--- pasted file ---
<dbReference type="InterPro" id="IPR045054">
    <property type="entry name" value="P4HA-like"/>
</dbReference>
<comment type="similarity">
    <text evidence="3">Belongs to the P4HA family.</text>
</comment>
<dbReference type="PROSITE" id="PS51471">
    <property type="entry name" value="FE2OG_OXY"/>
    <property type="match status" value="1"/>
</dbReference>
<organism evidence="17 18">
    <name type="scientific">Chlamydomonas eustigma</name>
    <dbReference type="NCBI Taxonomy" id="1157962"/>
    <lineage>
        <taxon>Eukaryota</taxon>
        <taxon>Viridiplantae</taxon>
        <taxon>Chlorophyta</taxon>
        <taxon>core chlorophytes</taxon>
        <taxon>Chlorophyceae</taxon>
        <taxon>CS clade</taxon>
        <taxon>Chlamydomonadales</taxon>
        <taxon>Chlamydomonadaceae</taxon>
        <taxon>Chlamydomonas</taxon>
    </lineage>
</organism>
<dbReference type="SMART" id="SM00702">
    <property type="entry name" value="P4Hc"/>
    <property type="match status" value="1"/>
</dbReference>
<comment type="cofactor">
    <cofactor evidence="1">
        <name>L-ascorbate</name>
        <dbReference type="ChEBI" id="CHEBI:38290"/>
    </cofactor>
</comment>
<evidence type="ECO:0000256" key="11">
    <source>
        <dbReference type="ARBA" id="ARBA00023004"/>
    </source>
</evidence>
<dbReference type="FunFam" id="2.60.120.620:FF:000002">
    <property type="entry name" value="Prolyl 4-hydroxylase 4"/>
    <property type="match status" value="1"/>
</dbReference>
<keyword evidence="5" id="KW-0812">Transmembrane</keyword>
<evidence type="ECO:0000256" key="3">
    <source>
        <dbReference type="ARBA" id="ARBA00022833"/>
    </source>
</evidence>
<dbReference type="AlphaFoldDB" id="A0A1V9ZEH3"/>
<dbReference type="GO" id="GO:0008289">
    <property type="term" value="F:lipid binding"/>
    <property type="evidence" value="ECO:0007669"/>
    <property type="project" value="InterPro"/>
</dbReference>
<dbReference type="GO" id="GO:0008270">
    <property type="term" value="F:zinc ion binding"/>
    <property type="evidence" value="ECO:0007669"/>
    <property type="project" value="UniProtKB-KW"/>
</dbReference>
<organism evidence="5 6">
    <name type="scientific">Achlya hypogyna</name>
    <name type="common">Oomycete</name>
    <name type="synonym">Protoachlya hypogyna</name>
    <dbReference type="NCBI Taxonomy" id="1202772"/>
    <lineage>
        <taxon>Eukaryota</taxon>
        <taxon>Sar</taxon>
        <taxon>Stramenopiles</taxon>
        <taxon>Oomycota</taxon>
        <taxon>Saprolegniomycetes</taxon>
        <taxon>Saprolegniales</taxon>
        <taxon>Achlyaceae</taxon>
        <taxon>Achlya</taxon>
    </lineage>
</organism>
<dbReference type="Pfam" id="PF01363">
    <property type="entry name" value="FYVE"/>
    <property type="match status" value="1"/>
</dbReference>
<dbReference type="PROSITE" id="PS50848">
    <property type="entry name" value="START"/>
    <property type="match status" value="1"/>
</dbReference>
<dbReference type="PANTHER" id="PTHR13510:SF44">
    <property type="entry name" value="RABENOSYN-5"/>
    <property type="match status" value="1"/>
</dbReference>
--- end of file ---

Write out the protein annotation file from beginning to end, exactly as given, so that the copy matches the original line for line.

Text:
<dbReference type="InterPro" id="IPR045054">
    <property type="entry name" value="P4HA-like"/>
</dbReference>
<comment type="similarity">
    <text evidence="3">Belongs to the P4HA family.</text>
</comment>
<dbReference type="PROSITE" id="PS51471">
    <property type="entry name" value="FE2OG_OXY"/>
    <property type="match status" value="1"/>
</dbReference>
<organism evidence="17 18">
    <name type="scientific">Chlamydomonas eustigma</name>
    <dbReference type="NCBI Taxonomy" id="1157962"/>
    <lineage>
        <taxon>Eukaryota</taxon>
        <taxon>Viridiplantae</taxon>
        <taxon>Chlorophyta</taxon>
        <taxon>core chlorophytes</taxon>
        <taxon>Chlorophyceae</taxon>
        <taxon>CS clade</taxon>
        <taxon>Chlamydomonadales</taxon>
        <taxon>Chlamydomonadaceae</taxon>
        <taxon>Chlamydomonas</taxon>
    </lineage>
</organism>
<dbReference type="SMART" id="SM00702">
    <property type="entry name" value="P4Hc"/>
    <property type="match status" value="1"/>
</dbReference>
<comment type="cofactor">
    <cofactor evidence="1">
        <name>L-ascorbate</name>
        <dbReference type="ChEBI" id="CHEBI:38290"/>
    </cofactor>
</comment>
<evidence type="ECO:0000256" key="11">
    <source>
        <dbReference type="ARBA" id="ARBA00023004"/>
    </source>
</evidence>
<dbReference type="FunFam" id="2.60.120.620:FF:000002">
    <property type="entry name" value="Prolyl 4-hydroxylase 4"/>
    <property type="match status" value="1"/>
</dbReference>
<keyword evidence="5" id="KW-0812">Transmembrane</keyword>
<evidence type="ECO:0000256" key="3">
    <source>
        <dbReference type="ARBA" id="ARBA00022833"/>
    </source>
</evidence>
<dbReference type="AlphaFoldDB" id="A0A1V9ZEH3"/>
<dbReference type="GO" id="GO:0008289">
    <property type="term" value="F:lipid binding"/>
    <property type="evidence" value="ECO:0007669"/>
    <property type="project" value="InterPro"/>
</dbReference>
<dbReference type="GO" id="GO:0008270">
    <property type="term" value="F:zinc ion binding"/>
    <property type="evidence" value="ECO:0007669"/>
    <property type="project" value="UniProtKB-KW"/>
</dbReference>
<organism evidence="5 6">
    <name type="scientific">Achlya hypogyna</name>
    <name type="common">Oomycete</name>
    <name type="synonym">Protoachlya hypogyna</name>
    <dbReference type="NCBI Taxonomy" id="1202772"/>
    <lineage>
        <taxon>Eukaryota</taxon>
        <taxon>Sar</taxon>
        <taxon>Stramenopiles</taxon>
        <taxon>Oomycota</taxon>
        <taxon>Saprolegniomycetes</taxon>
        <taxon>Saprolegniales</taxon>
        <taxon>Achlyaceae</taxon>
        <taxon>Achlya</taxon>
    </lineage>
</organism>
<dbReference type="Pfam" id="PF01363">
    <property type="entry name" value="FYVE"/>
    <property type="match status" value="1"/>
</dbReference>
<dbReference type="PROSITE" id="PS50848">
    <property type="entry name" value="START"/>
    <property type="match status" value="1"/>
</dbReference>
<dbReference type="PANTHER" id="PTHR13510:SF44">
    <property type="entry name" value="RABENOSYN-5"/>
    <property type="match status" value="1"/>
</dbReference>